Contact lenses vs glasses
Choosing to wear eyeglasses or contact lenses for vision correction mostly depends on personal preferences, such as lifestyle, comfort, convenience, and budget. One is not necessarily better than the other; each has its pros and cons in terms of vision, ease of use, and eye health.
People who have been wearing glasses for many years find it difficult to switch to contact lenses later. Although eyeglasses score high on a few parameters, contact lenses score similarly high on others. What may work for one occasion might not for the other and what may be brilliant in one situation might cause you trouble in another. What may be comfortable at one time might cause you pain at another.
Below are common advantages and disadvantages of contact lenses and glasses:
Contact lenses: advantages and disadvantages
- Contacts conform to the curvature of the eye, provide a wider field of view, and cause fewer vision distortions and obstructions than eyeglasses.
- Contact lenses don't get in the way when playing sports and exercising.
- Contacts typically aren't affected by weather conditions and won't fog up in cold weather.
- People may experiment with different color contact lenses.
- Some contact lenses can reshape with cornea while they sleep. Overnight orthokeratology (Ortho-k) temporarily corrects myopia, so a person can clearly see the next day without the need for glasses or contacts.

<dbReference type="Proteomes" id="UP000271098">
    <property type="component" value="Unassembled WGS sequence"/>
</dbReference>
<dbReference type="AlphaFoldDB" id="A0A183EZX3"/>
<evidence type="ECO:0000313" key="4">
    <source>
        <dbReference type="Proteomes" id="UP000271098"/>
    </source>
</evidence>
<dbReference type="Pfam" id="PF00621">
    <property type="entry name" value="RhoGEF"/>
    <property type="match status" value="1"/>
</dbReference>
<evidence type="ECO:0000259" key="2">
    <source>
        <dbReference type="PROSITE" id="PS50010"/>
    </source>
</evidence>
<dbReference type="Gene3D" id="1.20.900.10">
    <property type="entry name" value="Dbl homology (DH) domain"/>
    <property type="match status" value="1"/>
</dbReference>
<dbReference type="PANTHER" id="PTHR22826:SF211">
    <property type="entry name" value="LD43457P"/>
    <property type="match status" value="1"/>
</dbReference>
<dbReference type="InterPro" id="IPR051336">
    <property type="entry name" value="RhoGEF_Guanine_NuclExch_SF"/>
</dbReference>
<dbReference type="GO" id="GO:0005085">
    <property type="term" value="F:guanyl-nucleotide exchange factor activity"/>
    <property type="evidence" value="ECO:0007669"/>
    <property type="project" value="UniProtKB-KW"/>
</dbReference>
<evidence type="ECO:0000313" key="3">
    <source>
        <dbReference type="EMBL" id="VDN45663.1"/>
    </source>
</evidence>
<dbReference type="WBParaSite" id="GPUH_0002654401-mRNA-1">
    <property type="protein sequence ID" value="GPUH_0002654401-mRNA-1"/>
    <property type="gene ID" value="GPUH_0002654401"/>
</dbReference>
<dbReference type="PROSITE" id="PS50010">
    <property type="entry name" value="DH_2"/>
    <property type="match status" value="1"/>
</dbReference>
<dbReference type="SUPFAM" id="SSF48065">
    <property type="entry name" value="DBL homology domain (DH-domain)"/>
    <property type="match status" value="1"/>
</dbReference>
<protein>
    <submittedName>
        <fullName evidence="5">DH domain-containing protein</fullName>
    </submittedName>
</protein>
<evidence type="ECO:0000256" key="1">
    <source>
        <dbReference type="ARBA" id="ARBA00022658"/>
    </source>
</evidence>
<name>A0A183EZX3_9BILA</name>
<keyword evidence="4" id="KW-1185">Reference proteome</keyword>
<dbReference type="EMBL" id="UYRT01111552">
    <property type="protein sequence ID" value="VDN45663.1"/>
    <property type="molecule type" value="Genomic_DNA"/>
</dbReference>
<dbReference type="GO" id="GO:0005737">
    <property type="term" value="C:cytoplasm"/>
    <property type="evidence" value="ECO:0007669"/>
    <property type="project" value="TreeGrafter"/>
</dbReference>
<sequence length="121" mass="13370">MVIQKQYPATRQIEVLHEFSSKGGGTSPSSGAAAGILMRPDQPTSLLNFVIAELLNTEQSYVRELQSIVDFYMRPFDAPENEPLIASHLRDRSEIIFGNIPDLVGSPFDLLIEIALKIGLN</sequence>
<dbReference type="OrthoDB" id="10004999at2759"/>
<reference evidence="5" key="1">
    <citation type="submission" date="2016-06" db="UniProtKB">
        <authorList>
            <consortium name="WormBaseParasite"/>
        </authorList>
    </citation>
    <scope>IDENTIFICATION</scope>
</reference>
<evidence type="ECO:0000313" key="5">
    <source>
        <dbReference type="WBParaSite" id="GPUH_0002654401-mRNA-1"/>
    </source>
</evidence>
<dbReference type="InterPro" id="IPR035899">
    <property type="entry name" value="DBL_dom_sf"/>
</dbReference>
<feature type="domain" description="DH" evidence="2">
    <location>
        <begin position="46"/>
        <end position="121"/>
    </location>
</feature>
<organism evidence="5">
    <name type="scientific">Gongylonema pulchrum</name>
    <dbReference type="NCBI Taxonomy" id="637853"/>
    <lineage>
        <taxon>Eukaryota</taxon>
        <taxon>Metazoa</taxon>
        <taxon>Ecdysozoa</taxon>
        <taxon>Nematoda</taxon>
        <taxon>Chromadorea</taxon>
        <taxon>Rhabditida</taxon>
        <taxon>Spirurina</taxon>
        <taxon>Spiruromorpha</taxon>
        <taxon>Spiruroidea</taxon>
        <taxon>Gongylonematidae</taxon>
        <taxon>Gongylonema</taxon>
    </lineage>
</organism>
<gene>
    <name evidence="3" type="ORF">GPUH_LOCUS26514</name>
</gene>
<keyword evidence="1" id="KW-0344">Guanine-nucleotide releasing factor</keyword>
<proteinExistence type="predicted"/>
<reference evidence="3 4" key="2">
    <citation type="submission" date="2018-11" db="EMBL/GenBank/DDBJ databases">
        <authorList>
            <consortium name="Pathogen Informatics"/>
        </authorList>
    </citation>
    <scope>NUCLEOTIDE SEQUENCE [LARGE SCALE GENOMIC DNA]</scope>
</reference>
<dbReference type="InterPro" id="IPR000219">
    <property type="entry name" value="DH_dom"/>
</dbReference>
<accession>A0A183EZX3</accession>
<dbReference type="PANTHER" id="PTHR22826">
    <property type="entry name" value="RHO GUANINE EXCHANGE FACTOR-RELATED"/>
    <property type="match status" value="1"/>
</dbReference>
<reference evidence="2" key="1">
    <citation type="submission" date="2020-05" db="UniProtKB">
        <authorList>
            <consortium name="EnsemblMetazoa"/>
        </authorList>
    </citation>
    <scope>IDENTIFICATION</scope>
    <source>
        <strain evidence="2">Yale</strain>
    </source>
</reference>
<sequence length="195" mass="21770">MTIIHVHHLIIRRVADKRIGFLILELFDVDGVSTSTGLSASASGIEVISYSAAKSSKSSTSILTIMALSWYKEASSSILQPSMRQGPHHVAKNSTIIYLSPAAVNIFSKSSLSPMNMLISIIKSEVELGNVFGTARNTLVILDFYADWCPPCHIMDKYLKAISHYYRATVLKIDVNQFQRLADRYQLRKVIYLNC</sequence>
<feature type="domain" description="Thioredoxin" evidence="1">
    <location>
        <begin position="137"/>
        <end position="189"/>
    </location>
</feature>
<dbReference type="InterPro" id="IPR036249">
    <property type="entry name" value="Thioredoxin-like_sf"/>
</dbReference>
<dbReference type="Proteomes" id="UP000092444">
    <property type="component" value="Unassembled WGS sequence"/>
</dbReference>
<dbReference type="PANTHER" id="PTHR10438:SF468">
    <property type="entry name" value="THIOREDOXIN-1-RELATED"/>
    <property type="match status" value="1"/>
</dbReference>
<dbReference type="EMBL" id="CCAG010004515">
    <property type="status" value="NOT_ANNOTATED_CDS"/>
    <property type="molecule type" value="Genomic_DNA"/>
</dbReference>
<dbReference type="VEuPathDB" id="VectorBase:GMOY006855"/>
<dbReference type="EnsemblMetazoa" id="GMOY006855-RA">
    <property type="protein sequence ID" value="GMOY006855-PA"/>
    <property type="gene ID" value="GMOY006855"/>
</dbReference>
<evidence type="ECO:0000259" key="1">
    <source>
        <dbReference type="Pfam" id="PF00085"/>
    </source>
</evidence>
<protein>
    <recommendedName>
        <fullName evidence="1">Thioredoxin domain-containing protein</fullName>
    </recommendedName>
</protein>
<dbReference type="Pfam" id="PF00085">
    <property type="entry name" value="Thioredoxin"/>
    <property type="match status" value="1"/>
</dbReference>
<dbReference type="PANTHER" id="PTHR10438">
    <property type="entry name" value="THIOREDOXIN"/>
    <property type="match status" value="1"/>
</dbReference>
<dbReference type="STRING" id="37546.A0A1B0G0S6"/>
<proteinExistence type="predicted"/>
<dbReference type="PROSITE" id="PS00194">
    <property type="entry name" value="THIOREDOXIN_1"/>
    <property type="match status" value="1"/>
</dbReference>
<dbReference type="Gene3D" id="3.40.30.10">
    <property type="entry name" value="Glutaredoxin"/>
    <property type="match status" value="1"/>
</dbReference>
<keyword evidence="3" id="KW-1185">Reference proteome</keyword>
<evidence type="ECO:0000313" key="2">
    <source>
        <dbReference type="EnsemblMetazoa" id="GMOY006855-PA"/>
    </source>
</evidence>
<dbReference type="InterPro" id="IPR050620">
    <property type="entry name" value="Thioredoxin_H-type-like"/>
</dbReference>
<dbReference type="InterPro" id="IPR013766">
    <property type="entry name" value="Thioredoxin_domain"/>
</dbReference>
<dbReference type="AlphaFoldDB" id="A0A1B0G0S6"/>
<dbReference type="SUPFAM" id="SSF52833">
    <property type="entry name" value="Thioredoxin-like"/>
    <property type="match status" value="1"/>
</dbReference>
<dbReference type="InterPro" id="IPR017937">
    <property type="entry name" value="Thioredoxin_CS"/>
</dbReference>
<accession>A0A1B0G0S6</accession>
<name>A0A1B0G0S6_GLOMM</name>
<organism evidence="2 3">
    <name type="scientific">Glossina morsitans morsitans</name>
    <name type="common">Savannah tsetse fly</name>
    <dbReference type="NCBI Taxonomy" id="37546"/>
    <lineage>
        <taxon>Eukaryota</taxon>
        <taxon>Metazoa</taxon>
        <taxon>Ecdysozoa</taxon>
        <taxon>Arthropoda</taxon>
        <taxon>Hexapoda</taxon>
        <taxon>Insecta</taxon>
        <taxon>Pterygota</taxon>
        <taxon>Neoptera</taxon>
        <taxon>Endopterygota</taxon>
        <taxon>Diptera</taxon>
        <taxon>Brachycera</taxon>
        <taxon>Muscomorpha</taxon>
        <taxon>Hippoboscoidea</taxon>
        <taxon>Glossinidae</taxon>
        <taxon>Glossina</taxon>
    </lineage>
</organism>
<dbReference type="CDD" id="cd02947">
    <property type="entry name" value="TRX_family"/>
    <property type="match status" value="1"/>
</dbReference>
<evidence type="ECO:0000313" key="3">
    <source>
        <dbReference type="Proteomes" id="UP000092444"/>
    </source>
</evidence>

- People may have trouble applying and removing a contact lens but proper technique and practice should rectify this in most cases.
- Contacts reduce the amount of oxygen reaching the eye and can cause or increase the severity of dry eye syndrome.
- Wearing contact lenses will likely contribute to symptoms of computer vision syndrome.
- Contacts require proper lens care and lens case cleaning each day to avoid potentially serious eye infections.
- Falling asleep while wearing daily wear contacts, may make eyes dry, gritty, red, and irritated.
- Contacts are expensive to purchase and maintain.
Eyeglasses: avantages and disadvantages
- Wearing glasses reduces the need to touch the eyes, which in turn reduces the likelihood of irritating eyes or developing an eye infection.
- Eyeglasses won't exacerbate the problem if a person has dry or sensitive eyes.
- Eyeglasses generally are cheaper than contact lenses
- Replacement is not often required unless broken and if prescription changes over time, then only lenses can be changed.
- Frames are fashionable and may suit a person’s personality and style.
- Glasses offer some protection from environmental factors, such as wind, dust, and debris.
- The glasses may come with an ultraviolet guard that will protect the retina from harmful UV rays emitted by laptops and screens.
- Eyeglasses sit about 12 mm (about a half-inch) from the eyes, so peripheral vision may be distorted.
- People usually report difficulty focusing on objects and blurry vision when they first start wearing glasses or changing prescriptions.
- Some people don't like how they look in glasses and feel it detracts from their facial aesthetics or hides their features. The edges of lenses may be thick and unappealing, or glasses might make eyes appear unnaturally minified or magnified.
- Eyeglasses can be affected by the elements, such as precipitation collecting on lenses or when they fog up in cold weather.
- Some frames may exert constant pressure on your nose and behind your ears, leading to headaches and general discomfort.
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